I really wanted a Red one with the Next gen seats but we could not find it. I would have changed to a custom order but the overall cost of the car would have been higher and we would have to take on the full depreciating value of the car so the payment would have been $200-300 extra a month.

    I’m so glad we did not give up. After almost 2 months of having the car and going on 2 long trips I absolutely love the car.

    DSC_0542.jpg



    Driving
    The 85D is an amazing car to drive around. The car is extremely quiet, all you hear is some road noise from the tires. You don’t really realize how loud and dirty your convectional gas cars are until you’re behind the wheel of an EV. The All wheel drive really improves the handling and helps compensate for all the extra weight of the battery pack. The car handles great but you can really feel the weight of the car in a turn. I also have a WRX STI and the handling on that little car is amazing. The car can handle more than I’m willing to do. The Tesla is close but the size and weight really have it falling a little short of what I have read from other reviews. Well at least when compared to the handling of my STI.

    The way the car takes off is just amazing. There is nothing like it. With the 85, 0-60 is fun, but with the 85 D you feel like your pulling some G’s it’s so much faster of the line. I really enjoy showing people the car and surprising them with how fast the car can move. Now, I have driven a P90D and my brain could not completely wrap around how fast that car can move. But for how I drive the 85D is more than enough. I beat a Viper at a red light the other day so the speed is more than enough for me.

    I had a chance to try out auto-pilot this last week and on a road trip and I really like it. I have nerve pain in my hands and Auto-pilot is a life saver on long trips and thru traffic. Every time I hit traffic, I let the car do the driving and kept it eye on it. It allowed me to check the map and plan alternate routes, find a place to eat, and just interact with my passengers better. It’s not perfect but it’s only going to get better over time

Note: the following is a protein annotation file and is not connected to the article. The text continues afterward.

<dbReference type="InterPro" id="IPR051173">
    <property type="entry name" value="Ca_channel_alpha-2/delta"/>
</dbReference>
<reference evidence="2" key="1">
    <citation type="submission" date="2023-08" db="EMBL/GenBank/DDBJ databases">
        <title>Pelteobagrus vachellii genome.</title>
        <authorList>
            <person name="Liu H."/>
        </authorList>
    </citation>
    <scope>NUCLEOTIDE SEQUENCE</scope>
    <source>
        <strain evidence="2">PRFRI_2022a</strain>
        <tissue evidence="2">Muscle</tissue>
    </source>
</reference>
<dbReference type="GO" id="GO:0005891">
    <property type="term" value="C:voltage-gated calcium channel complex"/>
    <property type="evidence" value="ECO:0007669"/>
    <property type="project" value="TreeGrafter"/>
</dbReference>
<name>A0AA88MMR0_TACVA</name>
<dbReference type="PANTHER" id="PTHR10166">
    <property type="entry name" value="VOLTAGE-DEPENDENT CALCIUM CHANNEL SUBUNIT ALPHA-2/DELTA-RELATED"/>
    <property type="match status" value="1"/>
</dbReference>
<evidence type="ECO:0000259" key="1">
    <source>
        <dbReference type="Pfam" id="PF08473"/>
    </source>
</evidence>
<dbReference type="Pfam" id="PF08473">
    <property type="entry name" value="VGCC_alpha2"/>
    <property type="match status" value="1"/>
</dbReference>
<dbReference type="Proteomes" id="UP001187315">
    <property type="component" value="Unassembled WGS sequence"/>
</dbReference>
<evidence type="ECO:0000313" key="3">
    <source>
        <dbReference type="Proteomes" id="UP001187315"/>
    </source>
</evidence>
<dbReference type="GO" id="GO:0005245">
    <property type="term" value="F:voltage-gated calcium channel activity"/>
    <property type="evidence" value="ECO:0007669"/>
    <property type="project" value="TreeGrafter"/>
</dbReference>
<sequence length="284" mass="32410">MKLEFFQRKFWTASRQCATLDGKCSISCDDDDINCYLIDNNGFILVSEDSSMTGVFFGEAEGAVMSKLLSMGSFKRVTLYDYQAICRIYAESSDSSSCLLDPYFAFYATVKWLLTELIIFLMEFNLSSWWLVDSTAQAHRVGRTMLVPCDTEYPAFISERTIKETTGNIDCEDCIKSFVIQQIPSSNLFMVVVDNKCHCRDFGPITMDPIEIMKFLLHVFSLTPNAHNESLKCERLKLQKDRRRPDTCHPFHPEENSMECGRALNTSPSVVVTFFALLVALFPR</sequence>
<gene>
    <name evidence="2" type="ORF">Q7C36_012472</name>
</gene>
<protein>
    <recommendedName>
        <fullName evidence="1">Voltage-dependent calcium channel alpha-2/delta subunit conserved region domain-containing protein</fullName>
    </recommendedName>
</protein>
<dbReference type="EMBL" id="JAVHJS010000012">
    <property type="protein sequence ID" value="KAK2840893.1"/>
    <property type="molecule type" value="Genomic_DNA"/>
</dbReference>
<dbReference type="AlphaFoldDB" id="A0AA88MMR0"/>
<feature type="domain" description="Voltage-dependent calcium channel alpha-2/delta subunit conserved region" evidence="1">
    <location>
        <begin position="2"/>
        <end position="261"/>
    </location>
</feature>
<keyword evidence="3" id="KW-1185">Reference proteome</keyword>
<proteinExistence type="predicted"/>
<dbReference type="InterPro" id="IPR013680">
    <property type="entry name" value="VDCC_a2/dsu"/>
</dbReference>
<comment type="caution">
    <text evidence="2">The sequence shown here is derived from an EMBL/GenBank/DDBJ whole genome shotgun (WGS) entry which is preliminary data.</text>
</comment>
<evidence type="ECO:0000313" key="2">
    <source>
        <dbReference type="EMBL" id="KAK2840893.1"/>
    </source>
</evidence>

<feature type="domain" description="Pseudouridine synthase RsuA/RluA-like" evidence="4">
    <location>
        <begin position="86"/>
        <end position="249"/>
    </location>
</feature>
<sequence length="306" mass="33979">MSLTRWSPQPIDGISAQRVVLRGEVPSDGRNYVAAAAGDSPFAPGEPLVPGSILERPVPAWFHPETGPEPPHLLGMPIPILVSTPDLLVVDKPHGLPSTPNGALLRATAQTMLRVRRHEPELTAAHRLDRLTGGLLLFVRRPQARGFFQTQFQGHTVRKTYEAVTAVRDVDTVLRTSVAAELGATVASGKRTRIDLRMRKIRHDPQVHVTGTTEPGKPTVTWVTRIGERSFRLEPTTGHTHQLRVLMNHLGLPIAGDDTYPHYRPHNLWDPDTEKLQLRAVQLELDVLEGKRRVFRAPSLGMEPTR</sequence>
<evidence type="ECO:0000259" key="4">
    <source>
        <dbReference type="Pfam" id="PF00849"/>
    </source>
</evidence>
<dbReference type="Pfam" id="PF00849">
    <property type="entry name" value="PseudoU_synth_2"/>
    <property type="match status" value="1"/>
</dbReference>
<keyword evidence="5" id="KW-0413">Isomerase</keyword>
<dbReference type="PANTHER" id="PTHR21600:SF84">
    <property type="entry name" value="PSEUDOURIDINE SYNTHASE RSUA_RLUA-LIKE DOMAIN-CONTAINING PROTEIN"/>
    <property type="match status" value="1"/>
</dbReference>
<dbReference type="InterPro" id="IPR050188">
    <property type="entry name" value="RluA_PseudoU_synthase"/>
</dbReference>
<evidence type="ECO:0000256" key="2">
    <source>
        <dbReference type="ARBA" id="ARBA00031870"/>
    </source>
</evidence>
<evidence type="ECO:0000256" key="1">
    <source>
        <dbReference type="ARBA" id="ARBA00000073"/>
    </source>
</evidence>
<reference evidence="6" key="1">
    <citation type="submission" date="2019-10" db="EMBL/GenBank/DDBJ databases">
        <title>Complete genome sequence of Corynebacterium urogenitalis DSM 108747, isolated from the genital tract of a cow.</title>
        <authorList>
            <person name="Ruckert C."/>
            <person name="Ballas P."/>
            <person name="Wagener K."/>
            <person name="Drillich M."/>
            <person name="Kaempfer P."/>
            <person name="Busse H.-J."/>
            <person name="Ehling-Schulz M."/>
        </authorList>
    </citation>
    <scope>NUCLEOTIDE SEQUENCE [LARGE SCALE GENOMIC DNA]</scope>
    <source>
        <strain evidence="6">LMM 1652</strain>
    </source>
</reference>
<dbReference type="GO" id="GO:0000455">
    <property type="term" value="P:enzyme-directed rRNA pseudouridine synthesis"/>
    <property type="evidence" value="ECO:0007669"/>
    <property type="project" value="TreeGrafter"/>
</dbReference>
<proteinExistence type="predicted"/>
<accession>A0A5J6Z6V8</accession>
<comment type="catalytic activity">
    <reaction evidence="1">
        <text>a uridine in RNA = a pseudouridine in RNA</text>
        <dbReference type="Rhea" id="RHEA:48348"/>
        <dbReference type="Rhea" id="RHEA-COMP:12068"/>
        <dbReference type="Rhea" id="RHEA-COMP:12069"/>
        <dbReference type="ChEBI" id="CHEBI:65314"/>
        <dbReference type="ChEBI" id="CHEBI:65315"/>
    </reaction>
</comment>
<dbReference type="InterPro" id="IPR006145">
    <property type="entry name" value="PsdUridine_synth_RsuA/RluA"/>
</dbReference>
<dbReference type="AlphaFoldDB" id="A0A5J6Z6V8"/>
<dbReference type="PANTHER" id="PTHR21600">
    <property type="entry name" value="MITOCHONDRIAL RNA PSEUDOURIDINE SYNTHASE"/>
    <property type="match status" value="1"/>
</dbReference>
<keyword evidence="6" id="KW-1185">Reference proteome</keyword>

1200 mile trip
    Within the first month of owning the car I took a trip for work from Temecula, CA to San Jose, CA. It’s was about a 450 mile trip one way and I really wanted to test out the Trip planning software and range. I’ve read articles with people having problems with routing and I wanted to see how the car did. So I set the trip and checked out to route and found something odd. The car wanted me to stop at the Rancho Cucamonga supercharger but stated I needed 0 min charging. This was a 5 mile detour so I skipped it and went on to the Tejon Supercharger.

    On the first leg of the trip the efficiency of the car was really great and I could see the projected range go up even driving at 75 mph. But as soon as I got to the pass, going up hill really sapped my range by a lot. I was hoping to get some back in regenerative braking but I only got a small amount. I was monitoring the battery percentage and it felt like I only got about 1.5% back on the downhill. Because I still own an i3 I expected more aggressive regenerative braking from the Tesla.

    I got to Tejon Ranch and I also doubted if I needed to stop. Harris Ranch was about 140 miles away and my estimated range was around 160 miles. I decided to stop anyway because I needed a bathroom break and the car said it only needed 5 minutes of supercharge time. So I stopped and spent about 10 minutes before taking off again. I’m glad I stopped because when I got to Harris Ranch I only had 10 % battery left. I got a little anxious right before getting to Harris Ranch as I saw the range dip.

    At Harris Ranch the car stated I only needed 40 Minutes of Supercharge time before heading out to the Gilroy Supercharger. I ended up taking closer to an hour. Before I left the car had updated to route to have me stop at the Fremont supercharger that was just past my destination. It was kind of cool to see that just an extra 20 minutes would give me enough range to skip the next supercharger. But I found it odd that it wanted me to get to the supercharger past my destination. So I did my own calculations and decided to keep an eye on the range and head over to my final destination.

    As I was driving along the car lost confidence and decided to route me back again to the Gilroy supercharger. But like before with the first stop, It said I needed 0 minutes. Odd, so I decided to skip it. I had more than enough range and went ahead to my destination and arrived with 12% battery.